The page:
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Drought Projects

The activities of the Drought Team responsible for the European and Global Drought Observatories are part of the series of activities in the JRC on which you can find more on these pages:

Enhanced situational awareness for crisis management

Understanding and acting on future risks and opportunities

The Drought Observatories are financed by the Copernicus project under the Emergency topic.

Additional projects focussing on capacity building, enhancing our information platform and collaboration with counterparts around the world are presented on this page.

Intra-ACP Climate Services

This project is financed by DG INTPA and focusses on capacity building. The project is executed by 6 scientific teams in the JRC each partnering with colleagues in their domain. The Drought team provides in this project technical support to regional meteorological services in the ACP (Africa, Caribbean, Pacific) Countries. Guideline for the project was the successful development together with CIIFEN in Ecuador of a Open-Source Drought Observatory called SCADO (South, Central American Drought Observatory) that resulted from the EuroCLIMA project. We partner with ICPAC (IGAD Climate Prediction and Application Centre) in Kenya to implement a open source based web-map server connected to a large spatial database, while creating the system specifications together. The new system is called DroughtWatch. The result of this collaboration allows to improve the robustness of the Global Drought Observatory (GDO) providing higher resolution information and knowledge and with the development of new indices specified by African scientists. Recently also the African Center of Meteorological Applications for Development (ACMAD) joined this initiative. A cloudtechnology based platform African Drought Advisory is under development and expected to be in production by the end of 2023.


The Global Water Partnership (GWP) and the World Meteorological Organization (WMO) launched a joint Integrated Drought Management Programme (IDMP) in 2013 to improve monitoring and prevention of drought in various parts of the world – among them also in Central and Eastern Europe (CEE), which is seriously vulnerable to drought. The vulnerability to this natural hazard alerted the public, governments and operational agencies in the CEE to many socio-economic problems accompanying water shortage. Whether due to natural climate variability or climate change, there is an urgent need to develop better drought monitoring and management systems, as well as a broader proactive social response to manage drought risks.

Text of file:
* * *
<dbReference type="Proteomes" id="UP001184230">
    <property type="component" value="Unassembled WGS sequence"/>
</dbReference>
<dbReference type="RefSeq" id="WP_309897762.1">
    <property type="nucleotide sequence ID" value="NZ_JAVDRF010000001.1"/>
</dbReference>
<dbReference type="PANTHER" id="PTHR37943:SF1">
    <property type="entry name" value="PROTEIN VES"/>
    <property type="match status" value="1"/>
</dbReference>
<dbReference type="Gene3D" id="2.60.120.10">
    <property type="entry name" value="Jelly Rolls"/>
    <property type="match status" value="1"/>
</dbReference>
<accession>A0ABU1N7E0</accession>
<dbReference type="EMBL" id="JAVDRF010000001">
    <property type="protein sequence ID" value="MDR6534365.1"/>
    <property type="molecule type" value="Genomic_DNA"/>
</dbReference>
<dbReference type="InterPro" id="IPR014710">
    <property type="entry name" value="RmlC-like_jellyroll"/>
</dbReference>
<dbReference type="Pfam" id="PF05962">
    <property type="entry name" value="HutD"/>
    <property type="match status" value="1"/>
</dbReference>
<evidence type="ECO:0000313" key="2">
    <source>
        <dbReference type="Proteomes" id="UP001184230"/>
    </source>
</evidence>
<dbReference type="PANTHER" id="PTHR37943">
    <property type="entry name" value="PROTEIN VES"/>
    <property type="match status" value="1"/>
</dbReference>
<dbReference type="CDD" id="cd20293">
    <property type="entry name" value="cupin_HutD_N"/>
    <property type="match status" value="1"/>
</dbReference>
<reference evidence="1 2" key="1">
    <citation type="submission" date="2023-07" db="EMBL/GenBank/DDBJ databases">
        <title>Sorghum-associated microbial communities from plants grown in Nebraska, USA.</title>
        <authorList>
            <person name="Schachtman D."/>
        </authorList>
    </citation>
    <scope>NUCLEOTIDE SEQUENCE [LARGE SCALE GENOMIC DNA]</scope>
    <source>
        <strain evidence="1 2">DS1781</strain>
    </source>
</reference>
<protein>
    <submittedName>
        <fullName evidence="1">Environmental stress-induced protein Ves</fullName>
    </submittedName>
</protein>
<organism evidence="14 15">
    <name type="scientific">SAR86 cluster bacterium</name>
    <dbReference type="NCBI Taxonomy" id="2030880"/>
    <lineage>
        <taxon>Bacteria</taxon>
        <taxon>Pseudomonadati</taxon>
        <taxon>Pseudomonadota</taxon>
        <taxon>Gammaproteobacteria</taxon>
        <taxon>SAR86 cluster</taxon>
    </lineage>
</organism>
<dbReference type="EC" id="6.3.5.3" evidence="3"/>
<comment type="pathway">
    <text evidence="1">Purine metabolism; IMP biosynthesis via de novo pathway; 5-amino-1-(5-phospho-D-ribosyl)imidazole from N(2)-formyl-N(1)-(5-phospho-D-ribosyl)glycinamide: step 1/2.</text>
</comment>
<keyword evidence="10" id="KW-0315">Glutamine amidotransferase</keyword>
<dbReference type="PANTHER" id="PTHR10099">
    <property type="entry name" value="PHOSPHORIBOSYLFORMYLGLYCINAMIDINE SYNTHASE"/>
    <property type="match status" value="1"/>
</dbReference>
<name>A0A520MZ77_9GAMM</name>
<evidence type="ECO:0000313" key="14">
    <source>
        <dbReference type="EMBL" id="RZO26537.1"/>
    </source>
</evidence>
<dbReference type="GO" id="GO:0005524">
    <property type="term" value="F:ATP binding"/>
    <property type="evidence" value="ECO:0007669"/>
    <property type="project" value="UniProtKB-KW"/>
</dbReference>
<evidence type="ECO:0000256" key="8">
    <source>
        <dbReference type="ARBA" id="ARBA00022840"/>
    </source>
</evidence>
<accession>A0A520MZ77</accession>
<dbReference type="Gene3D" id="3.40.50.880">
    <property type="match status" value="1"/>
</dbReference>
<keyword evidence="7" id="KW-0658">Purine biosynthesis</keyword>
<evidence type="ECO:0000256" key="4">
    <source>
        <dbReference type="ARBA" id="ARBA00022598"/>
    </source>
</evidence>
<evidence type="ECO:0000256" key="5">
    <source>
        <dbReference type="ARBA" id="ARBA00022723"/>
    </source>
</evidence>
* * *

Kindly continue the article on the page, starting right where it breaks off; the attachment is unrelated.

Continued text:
The scope of IDMP is “to support stakeholders at all levels by providing them with policy and management guidance through the globally coordinated generation of scientific information and sharing best practices and knowledge for integrated drought management”. At the planning and implementation level, the primary beneficiaries of the program are government institutions and agencies responsible for developing drought management policies and/or implementing systems for drought monitoring and prediction and drought risk mitigation and response at multiple time scales and regional, national and local spatial scales. The secondary beneficiaries are decision-makers and managers whose task is to implement these policies, including drought mitigation and adaptation. These beneficiaries also include non-governmental institutions involved in regional and national drought advocacy, awareness and response efforts.

IDMP CEE also promotes EDO as European drought data exchange platform. More on IDMP CEE can be found at


The European Drought Observatory for Resilience and Adaptation (EDORA) is an initiative of the European Parliament financing research on the impacts of Drought in Europe. The EDORA project, managed by the Directorate of the Environment of the European Commission, aims at strengthening the European Drought Observatory (EDO), hosted by the Joint Research Centre (JRC), by enhancing drought risk assessment at different scales, aggregating data on impacts in different sectors, and fostering connections and establishment of drought observatories in the Member States. These actions will ultimately enhance the resilience and adaptation to drought across the EU, by offering a common core of operational data and knowledge about droughts.

The project page of EDORA can be visited here

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